Fallas: The Most Amazing Festival Ever
Valencia was always on our list to explore as a potential new home base for us when planning our European travels last year. When deciding where to go and when, we realized the opportunity to visit the city during Fallas. This is Valencia's biggest festival and was recently added to UNESCO's Intangible Cultural Heritage of Humanity list. It seemed too good an opportunity to miss so we planned on arriving in Valencia a few days before the official start of the festival which is held on March 15th to 19th every year.
We knew we were in for a treat when we did our research ahead of time but could never have anticipated such a noisy, fun, crazy, crowded, amazing experience that stimulated all of our senses.
- Our eyes took in all the amazing works of art and light displays that are the Fallas installations built in almost every neighborhood.
- We felt the hustle and bustle of the crowd, as we were crammed in like sardines with other festival goers at many of the main events.
- We tasted delicious street food, baked potatoes, churros and bunelos dipped in hot chocolate.
- We smelled the gunpowder from the firecrackers and fireworks released everywhere in the streets for days.
- And our ears - well I don't think our ears will ever forget the noise of La Mascleta in the town square and fireworks being released across the city at all hours of the day and night.
There was no escaping the festivities. The Fallas are assembled on almost every corner. Each one is made up of smaller statues called ninots. As well as the full sized sculptures there are childrens fallas which although much smaller are no less elaborate. We walked far away from the center of activities in the old city one morning and still came across them at every turn. The local Falleros & Falleras in each neighborhood/city block spend all year planning and then constructing their unique creations. Throughout the festival there are block parties as each community sets off fireworks and cooks paella over wood fires in the street in celebration of their efforts. We were impressed by the amazing sense of community and participation of all generations in the activities.
During the daytime we took the opportunity to wander around and view these Fallas. We also went one afternoon to experience La Mascleta - which is kind of an audio firework display that is held in the Plaza del Ayuntamiento every day at 2pm from March 1st to 19th. Wow - what an ear-bending experience. It starts of with a rhythmic release of very loud firecrackers and ends in a deafening crescendo of gunpowder and smoke. As well as these lunchtime fireworks there are evening firework displays during the five days of Fallas. They are released anytime between midnight and 1.30am depending on the night. These are the more traditional visual and audio extravaganza.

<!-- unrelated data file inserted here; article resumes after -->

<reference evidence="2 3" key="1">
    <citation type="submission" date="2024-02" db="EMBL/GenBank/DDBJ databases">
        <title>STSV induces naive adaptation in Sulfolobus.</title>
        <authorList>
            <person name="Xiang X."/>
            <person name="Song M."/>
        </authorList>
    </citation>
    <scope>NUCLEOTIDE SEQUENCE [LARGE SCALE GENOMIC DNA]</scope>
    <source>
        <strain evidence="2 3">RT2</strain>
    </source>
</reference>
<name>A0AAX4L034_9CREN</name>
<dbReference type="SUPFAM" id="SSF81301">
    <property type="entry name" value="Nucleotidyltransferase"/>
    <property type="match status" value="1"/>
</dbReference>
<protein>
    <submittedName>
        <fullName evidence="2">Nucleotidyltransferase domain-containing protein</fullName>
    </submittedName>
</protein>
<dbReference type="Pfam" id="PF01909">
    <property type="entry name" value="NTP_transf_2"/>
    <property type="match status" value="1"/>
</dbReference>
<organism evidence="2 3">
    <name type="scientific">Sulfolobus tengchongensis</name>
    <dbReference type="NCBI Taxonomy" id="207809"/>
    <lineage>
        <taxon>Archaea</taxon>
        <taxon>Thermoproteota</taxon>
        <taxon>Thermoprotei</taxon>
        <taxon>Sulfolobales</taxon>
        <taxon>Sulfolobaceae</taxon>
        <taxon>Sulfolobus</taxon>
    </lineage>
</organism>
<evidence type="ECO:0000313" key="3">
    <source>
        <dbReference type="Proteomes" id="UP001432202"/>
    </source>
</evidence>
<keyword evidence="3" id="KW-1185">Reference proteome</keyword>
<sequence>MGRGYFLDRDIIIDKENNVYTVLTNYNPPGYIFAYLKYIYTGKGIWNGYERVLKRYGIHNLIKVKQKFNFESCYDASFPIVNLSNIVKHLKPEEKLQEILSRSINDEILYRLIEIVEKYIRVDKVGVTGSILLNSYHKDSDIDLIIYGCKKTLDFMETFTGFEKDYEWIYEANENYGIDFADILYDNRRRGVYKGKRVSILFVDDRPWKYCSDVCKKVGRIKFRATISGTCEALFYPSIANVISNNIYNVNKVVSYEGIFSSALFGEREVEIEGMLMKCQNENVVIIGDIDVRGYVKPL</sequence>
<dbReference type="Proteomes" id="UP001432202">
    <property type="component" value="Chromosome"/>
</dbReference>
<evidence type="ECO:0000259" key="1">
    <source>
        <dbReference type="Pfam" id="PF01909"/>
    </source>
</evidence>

As well as fireworks there are fabulous light displays all over the city and in Rusazfa (the neighborhood we are staying in) has some of the most incredible displays which at certain points of the night are transformed into a synchronized light and music shows (see videos on our Instagram and Facebook feeds).
Throughout Fallas, parades seem to spontaniously occur all over the city. We had marching bands parade past our apartment every hour or so during the festival. The two main parade events we witnessed were the Flower Parade which happens on the 17th and 18th of March. And the, frankly bonkers, Parade of Fire on the last day of the festival on March 19th.
The Ofrenda de Flores (Offering of Flowers) was beautiful to see. People from all over the province dressed in sumptuous national costumes bring flowers to the Plaza de la Virgen where the bouquets are used to construct the tapestry cloak of the patron saint of Valencia.
Finally, on the last night of the festivals all the Fallas are burned (except the winning Ninot). At 10pm they burn the children's displays and then at midnight is time for the main event. Every full-size display around the city is burned to the ground. Of course setting fire to them involves firecrackers - and watching these massive works of art explode in flames was both amazing and in some ways sad. But we were left thinking that it is a perfect metaphor for life. Though the Fallas exist for just a short period of time, they have something to say about the current world we live in, they are beautiful while they exist and then they go out with a bang!
Surviving Fallas was a challenge. We didn't plan too much and chose to wander out in the crowds and soak it all in. It was like multiple festivals in one, firework displays, light and music shows, works of art, fireworks, massive fires in the middle of crowded city streets, random parades, crowds, and even more fireworks. It was exhausting, and we constantly felt overstimulated but it was easily one of the most incredible experiences of our lives. Now time for a rest!
I will do a separate photo post - featuring some of our favorite Fallas and Ninots.